May 19, 2006

Rapid detection and clinical features of infants and young children with acute lower respiratory tract infection due to respiratory syncytial virus

FEMS Immunology and Medical Microbiology
M M Meqdam, Sami H Subaih


During December to the end of February of 2003 and 2004, a total of 282 nasopharyngeal aspirates were obtained from infants and young children admitted to the Buraidah Maternity and Pediatric Hospital, Al-Qassim, Saudi Arabia, and clinically diagnosed as suffering from acute lower respiratory tract infections. The aspirates were tested for the presence of respiratory syncytial virus using direct fluorescein-labeled monoclonal antibody assay. Of the 282 specimens, 128 (45.4%) were found to be positive for respiratory syncytial virus. The most positive specimens came from patients less than one year old (51.3%), and were associated with bronchopneumonia (56.7%) or bronchiolits (55.4%). Coughing (100%) and tachpnea (98%) were significantly more frequent in infants with respiratory syncytial virus infection, followed by wheezing, crepitation and retraction, each representing 66%. Three deaths were reported. The availability of a rapid viral diagnostic assay will be an important tool for physicians to make more accurate treatment decisions and therefore reduce unnecessary antibiotic usage and hospital stay for the patients.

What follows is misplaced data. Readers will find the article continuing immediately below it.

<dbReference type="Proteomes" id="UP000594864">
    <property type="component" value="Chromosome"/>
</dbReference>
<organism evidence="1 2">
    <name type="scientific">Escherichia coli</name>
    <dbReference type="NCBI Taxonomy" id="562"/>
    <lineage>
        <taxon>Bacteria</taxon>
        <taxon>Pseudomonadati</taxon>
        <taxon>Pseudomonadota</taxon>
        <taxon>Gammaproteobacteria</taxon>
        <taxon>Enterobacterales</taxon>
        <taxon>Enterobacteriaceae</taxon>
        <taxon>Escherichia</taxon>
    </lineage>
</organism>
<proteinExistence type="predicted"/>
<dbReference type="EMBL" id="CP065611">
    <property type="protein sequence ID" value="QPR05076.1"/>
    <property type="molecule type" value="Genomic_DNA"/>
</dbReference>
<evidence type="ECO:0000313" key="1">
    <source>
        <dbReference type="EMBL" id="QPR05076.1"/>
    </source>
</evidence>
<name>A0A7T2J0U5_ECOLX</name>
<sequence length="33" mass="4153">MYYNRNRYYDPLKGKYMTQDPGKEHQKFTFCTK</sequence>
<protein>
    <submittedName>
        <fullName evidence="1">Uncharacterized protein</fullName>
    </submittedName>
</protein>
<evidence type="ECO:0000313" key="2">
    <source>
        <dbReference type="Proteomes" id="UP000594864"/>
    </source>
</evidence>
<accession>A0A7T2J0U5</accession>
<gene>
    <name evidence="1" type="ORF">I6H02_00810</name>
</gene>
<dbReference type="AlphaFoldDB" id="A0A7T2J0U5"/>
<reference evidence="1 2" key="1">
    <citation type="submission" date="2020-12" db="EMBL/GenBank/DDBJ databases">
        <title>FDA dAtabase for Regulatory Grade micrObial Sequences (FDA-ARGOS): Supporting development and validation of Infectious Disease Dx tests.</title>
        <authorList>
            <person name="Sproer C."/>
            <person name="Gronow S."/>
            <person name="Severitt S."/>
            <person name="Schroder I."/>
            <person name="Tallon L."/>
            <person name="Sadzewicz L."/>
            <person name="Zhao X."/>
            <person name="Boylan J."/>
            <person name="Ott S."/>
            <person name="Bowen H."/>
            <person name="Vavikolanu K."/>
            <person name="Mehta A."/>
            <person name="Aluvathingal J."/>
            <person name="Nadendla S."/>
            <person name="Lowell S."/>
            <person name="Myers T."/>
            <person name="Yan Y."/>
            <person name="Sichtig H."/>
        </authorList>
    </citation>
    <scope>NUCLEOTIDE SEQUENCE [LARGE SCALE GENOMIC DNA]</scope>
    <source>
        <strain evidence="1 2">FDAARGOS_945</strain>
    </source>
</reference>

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Mentioned in this Paper

Respiratory Syncytial Virus Infections
Monoclonal Antibodies
Aspirate Substance
Lower Respiratory Tract Infection

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